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HeartwoodThe First Generation of Theravada Buddhism in America$
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Wendy Cadge

Print publication date: 2004

Print ISBN-13: 9780226088990

Published to Chicago Scholarship Online: March 2013

DOI: 10.7208/chicago/9780226089010.001.0001

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Refuge in the Sangha: The Shape of Buddhist Communities

Refuge in the Sangha: The Shape of Buddhist Communities

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(p.116) Chapter 5 Refuge in the Sangha: The Shape of Buddhist Communities
Source:
Heartwood
Publisher:
University of Chicago Press
DOI:10.7208/chicago/9780226089010.003.0005

This chapter investigates how practitioners at Wat Phila and the Cambridge Insight Meditation Center (CIMC) structure themselves inside each organization into communities or groups and relate to those groups. People at both centers rely on the centers for religious or spiritual and social support, though the forms that support takes are quite different. Practitioners at Wat Phila and the CIMC define the word “sangha” and form communities within their organizations in different ways. While practitioners at Wat Phila view the monks as the sangha and tend to conceive of themselves as one large community of monastic and lay members held together by merit, practitioners at the CIMC tend to view everyone involved in the center as the sangha and to conceive of themselves as a community of small groups joined by support and interconnection between practitioners. Despite recent concerns in the broader sociological literature about the strength and vitality of associations and communities in the United States, Wat Phila and the CIMC further show that Buddhist and other religious groups continue to provide support through communities, though in different ways to different constituencies.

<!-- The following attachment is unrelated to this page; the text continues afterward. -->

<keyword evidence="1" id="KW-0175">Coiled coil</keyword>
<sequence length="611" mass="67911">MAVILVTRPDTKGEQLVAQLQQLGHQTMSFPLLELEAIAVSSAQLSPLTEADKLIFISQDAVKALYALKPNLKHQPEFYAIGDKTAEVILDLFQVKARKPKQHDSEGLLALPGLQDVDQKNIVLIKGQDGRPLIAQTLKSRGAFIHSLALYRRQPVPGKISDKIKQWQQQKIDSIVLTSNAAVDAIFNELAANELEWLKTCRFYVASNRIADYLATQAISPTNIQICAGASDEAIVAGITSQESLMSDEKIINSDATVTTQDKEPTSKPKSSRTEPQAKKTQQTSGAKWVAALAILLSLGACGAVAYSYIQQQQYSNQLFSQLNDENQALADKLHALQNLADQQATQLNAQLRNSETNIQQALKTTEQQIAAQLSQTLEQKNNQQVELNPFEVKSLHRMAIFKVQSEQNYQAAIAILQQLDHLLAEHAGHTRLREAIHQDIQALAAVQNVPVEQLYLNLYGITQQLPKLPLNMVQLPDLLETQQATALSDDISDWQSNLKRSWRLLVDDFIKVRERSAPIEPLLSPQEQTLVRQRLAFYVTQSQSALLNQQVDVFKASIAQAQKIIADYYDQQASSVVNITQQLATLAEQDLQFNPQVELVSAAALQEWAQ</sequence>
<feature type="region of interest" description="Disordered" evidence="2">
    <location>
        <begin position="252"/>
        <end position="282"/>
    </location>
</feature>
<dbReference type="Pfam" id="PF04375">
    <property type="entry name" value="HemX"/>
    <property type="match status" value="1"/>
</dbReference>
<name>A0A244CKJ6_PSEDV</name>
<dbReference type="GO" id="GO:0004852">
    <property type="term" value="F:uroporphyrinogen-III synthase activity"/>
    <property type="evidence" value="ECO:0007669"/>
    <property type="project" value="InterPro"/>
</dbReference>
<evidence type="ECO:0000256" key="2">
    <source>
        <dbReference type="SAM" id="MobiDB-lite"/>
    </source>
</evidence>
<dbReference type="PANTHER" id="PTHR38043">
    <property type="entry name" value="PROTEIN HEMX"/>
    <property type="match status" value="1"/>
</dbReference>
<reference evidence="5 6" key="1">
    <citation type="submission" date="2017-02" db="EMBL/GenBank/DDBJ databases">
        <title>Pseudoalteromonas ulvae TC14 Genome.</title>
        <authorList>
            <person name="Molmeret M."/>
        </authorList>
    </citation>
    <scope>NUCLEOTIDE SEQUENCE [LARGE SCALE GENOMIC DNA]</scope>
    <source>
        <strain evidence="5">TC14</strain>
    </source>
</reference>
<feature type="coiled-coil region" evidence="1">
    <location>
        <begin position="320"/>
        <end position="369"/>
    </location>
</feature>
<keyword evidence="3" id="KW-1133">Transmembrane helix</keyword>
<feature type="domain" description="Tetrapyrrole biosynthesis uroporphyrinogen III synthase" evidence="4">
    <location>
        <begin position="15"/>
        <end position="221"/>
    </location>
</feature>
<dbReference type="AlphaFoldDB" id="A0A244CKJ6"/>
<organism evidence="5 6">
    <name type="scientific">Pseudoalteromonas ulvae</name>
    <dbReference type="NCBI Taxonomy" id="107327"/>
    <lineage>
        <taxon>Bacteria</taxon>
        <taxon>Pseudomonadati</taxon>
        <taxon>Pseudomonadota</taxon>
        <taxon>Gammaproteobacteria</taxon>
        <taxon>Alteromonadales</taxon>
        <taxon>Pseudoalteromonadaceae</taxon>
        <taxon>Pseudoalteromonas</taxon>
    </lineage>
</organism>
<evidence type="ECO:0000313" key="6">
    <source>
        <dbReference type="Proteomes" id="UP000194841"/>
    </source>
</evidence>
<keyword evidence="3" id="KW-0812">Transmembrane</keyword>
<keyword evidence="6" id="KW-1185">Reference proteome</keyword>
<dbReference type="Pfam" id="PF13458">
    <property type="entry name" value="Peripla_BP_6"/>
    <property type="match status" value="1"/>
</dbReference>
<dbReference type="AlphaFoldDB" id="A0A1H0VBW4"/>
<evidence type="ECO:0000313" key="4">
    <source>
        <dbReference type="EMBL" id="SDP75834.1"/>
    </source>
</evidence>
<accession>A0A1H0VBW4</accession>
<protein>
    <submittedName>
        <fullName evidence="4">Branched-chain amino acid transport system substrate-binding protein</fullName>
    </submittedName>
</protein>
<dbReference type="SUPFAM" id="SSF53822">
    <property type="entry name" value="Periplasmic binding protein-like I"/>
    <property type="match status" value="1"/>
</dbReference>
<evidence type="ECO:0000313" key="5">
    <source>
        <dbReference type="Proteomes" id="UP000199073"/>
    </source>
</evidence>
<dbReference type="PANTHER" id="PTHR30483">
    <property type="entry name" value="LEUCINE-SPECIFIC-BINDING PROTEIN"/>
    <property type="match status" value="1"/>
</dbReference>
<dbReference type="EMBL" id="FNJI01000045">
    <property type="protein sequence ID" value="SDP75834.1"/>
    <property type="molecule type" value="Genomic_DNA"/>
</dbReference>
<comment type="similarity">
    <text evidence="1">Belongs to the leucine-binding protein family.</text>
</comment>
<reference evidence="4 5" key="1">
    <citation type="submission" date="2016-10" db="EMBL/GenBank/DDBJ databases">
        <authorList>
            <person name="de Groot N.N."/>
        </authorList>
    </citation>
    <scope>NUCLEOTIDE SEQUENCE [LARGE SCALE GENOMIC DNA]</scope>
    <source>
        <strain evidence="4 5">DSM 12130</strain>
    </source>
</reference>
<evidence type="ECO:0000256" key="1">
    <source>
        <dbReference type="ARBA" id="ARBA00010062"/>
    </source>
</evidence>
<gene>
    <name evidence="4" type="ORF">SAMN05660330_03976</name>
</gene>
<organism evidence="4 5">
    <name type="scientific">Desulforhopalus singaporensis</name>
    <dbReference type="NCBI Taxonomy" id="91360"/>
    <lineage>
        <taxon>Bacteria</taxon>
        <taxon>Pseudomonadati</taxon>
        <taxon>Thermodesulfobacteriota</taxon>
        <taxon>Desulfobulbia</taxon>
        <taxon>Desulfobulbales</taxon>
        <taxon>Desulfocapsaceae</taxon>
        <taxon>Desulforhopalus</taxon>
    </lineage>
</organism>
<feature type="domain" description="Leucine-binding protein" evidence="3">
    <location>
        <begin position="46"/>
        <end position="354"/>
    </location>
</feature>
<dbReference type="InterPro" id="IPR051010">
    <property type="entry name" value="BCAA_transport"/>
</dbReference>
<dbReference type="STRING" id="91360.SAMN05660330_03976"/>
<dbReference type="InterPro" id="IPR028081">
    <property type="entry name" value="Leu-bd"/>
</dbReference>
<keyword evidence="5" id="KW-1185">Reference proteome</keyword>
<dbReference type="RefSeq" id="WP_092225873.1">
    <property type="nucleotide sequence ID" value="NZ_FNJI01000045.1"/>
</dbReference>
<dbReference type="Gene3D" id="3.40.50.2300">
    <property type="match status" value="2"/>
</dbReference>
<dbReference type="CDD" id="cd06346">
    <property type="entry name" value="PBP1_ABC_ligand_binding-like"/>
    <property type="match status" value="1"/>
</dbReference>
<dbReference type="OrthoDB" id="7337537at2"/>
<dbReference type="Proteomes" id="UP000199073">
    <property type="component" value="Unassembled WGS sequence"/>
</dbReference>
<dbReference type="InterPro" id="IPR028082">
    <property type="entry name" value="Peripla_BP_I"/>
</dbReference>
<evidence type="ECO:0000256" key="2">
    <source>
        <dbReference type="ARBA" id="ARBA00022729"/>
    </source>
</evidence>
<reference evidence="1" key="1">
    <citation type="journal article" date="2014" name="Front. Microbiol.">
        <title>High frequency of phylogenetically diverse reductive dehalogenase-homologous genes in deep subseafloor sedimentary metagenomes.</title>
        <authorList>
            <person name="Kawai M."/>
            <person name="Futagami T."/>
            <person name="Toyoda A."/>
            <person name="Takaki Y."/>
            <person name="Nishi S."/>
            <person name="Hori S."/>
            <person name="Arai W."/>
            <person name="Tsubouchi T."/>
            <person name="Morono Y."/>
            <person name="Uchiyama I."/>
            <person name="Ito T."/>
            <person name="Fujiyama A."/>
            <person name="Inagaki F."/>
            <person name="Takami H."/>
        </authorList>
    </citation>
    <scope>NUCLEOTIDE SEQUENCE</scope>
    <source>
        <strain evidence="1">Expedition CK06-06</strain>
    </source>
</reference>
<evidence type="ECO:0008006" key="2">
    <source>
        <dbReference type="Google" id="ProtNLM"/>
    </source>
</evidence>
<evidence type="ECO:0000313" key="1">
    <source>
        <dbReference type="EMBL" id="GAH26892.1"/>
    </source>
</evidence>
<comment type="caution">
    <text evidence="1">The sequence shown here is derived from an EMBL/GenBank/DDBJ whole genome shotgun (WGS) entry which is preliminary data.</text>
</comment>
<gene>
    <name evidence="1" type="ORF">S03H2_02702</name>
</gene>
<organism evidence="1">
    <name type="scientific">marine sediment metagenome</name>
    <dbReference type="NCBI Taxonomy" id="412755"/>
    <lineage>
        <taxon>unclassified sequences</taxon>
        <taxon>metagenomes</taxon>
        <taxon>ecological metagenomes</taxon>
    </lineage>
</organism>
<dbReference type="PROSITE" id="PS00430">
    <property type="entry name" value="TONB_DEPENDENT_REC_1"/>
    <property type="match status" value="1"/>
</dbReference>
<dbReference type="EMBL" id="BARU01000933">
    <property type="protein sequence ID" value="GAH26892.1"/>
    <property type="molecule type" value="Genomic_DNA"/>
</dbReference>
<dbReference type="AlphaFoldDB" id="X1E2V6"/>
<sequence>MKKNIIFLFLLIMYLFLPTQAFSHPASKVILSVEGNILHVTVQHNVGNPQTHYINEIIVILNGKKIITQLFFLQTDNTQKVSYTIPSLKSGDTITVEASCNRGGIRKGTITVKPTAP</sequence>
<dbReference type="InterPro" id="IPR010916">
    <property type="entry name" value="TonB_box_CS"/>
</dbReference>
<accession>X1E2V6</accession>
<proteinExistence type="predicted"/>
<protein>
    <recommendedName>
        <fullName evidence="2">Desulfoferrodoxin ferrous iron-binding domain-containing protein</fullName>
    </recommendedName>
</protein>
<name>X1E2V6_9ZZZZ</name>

Keywords:   Wat Phila, Cambridge Insight Meditation Center, Theravada Buddhism, America, Buddhist organizations, religious practitioners, religious organizations

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